“Not only computer education will be given in these SDCCs but also Quran will be taught here along with other skills such as arts and handicrafts etc”, Senator Muhammad Talha Mehmood said. While addressing the participants of this welcoming event, Talha Mehmood said that it was sad as the Ministry of Social Welfare has no emphasize on welfare of the special persons and to provide them their due rights.

Social welfare service complex for special children.

SIALKOT, July 25 (PPI): The trendy Sialkot business community has set up a social welfare service complex for providing different silent services to the special children.This complex includes a school to accommodate around 300 special children and a boarding house for them having a capacity for 80 children.This school is well equipped with all kinds of facilities to make special children productive organs of the society. As a part of their commitment to social development the industrialists of export oriented Sialkot city have been running a school namely "The Light" for giving better and advanced education to the region's special children.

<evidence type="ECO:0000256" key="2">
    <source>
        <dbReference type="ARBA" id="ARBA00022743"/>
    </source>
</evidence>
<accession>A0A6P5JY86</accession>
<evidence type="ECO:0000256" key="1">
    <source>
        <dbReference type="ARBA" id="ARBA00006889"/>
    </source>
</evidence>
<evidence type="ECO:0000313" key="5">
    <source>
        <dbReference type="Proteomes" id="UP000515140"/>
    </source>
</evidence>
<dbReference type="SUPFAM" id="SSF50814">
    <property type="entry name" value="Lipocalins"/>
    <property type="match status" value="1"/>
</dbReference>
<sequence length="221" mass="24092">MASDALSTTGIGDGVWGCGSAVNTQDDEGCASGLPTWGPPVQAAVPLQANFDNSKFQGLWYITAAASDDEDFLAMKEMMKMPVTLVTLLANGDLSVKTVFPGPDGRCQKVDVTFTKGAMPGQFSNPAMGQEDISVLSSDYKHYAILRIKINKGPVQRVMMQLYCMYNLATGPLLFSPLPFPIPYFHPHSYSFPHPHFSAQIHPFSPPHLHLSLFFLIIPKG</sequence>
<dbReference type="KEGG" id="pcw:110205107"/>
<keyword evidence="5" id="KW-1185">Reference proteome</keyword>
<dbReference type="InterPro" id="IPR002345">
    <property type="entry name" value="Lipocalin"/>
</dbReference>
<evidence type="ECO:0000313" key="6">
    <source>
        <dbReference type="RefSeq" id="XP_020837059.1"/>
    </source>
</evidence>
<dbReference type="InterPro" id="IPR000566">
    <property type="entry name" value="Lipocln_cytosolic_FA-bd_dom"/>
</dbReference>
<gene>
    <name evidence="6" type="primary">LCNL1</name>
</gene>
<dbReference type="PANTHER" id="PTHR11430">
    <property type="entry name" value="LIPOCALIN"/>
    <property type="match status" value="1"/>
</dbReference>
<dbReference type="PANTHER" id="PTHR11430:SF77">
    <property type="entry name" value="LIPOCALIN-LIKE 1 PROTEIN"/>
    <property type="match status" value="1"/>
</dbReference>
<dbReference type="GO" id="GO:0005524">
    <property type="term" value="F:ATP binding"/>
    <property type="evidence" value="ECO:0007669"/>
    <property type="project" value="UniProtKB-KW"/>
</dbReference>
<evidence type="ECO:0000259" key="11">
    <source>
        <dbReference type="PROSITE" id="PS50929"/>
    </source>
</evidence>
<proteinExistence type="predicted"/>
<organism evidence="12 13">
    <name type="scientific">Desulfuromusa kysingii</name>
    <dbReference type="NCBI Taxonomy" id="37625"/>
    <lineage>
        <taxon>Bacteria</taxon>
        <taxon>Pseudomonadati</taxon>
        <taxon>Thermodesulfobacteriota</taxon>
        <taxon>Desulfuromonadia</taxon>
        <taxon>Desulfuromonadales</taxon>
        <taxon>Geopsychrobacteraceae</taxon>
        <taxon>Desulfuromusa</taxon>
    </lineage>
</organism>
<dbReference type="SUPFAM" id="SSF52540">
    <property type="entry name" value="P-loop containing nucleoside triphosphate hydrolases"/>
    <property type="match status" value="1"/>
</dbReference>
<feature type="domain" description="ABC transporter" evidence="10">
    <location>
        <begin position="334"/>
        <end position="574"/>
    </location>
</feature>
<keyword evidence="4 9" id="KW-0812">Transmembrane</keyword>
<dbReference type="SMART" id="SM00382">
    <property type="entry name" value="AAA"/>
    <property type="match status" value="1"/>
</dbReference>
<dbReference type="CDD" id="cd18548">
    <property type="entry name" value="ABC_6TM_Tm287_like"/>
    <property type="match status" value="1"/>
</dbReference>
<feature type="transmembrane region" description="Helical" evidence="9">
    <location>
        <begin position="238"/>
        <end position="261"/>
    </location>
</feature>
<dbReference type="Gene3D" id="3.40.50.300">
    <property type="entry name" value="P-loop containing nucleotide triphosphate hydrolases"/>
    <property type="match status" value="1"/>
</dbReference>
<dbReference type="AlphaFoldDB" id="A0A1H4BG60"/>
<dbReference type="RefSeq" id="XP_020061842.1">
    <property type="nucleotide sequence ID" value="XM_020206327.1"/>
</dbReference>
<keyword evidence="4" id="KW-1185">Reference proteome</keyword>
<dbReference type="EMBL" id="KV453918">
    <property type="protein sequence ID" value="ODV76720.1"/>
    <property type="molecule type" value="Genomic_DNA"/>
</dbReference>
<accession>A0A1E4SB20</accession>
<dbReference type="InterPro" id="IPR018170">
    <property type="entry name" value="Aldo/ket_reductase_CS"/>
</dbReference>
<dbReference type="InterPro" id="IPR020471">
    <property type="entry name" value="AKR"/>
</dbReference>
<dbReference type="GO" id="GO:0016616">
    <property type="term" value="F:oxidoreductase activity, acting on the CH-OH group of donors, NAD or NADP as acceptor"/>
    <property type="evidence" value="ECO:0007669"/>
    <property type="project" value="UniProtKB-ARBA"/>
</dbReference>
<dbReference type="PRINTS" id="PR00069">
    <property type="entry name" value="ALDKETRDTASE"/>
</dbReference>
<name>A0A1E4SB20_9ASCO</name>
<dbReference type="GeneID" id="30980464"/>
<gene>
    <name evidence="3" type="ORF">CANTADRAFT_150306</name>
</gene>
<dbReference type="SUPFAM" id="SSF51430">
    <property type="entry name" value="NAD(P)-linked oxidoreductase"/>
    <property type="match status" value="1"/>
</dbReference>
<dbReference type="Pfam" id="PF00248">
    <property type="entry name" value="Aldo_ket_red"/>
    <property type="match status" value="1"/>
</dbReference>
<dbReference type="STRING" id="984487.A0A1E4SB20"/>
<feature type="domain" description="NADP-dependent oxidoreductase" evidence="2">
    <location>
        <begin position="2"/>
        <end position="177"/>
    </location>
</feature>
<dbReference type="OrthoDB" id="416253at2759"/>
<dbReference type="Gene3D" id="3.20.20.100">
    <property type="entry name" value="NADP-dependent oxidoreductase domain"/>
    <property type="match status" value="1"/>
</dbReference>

The development of special education network in historical perspective and the nature and quality of services being offered to special children in Pakistan has been studied and evaluated in this research work. The measures for improvement have also been recommended. To achieve this the various instruments were designed. The interviews of the special educators, support professionals, parents of special children and special persons were conducted. The records of the schools were consulted. The samples were taken from rural as well as urban areas of Pakistan and all the provinces. The research work includes the analysis of historical pattern of development of special schools for all major categories of special children in Pakistan and the provinces. The separate graphs and charts showing trends and of development and distribution in each region )Pakistan as a whole, Punab, Sindh, Balochistan, North West Frontier Provinces and Federal Capital Area) and for each sector (Federal Government, Provincial Government and Non-government Sectors) and for each category (Hearing impaired, visually impaired, Mentally retarded and physically handicapped) are drawn. The analysis of population of special people and schools-age special children and the special children studying in schools has also been carried out. The areas focused for investigating the weaknesses and strengths of the infrastructure include early intervention programmes, educational assessment and placement procedure, availability of special teachers and support professioanals, Special educational needs, system of examination and evaluation, teachers training programmes, mainreaming, provisions in government plicies and legislation. The special schools system evolved in Pakistan as early as first decade of twentieth century however the schools are not in sufficient numbers to cater all the special children. The early intervention programmes in Pakistan are not very well organized The assessment procedures at schools have been discussed and tere is a great room for improvement. The assessment tools need to be standardized for which government support is required. The special needs including equipment and books are not available in sufficient quantity. Most of the schools follow curriculum designed by committees comprising of teachers of special schools under the guidance of National Institute of Special Education. The instructional approaches and strategies are diversified which is common in all countries. The minimum qualification forany professional related to special education is not defined. The average students teacher ratio ranges from 6 to 1 in some categories of special children to 11 to 1 in the other which indicates the shortage of teachers. The parent involvement in the education of special children is the least. The vast majority of parents of special children of all categries and special persons are not fully satisfied with the education being given to their children. The associations of the special people, specially visually impaired and hearing impaired and physically handicapped have played a pivotal role in changing the lives of the special people in Pakistan. The role of non-government organizations (NGO) is very significant in the development of special education in Pakistan. The facilities to support higher education for special people in colleges and universities are not available. The mainstream schools do not have teachers and equipment to accommodate special children. The long term planning is required to mainstream special children. There will be financial implications also to implement any such scheme. The teacher training programmes offered by universities and other institutions are quite satisfactory. The universities offer Diploma, Masters degree and Ph.D. programmes in special education. Many other non-government and government organizations offer in-service teacher training programmes. The policy for the Education and Rehabilitation of special children has not yet been finalized. The vocational training being provided in most of the school is of pre-vocational nature. The trades are limited. The parents and special persons are not fully satisfied with the provisions of vocational training facilities.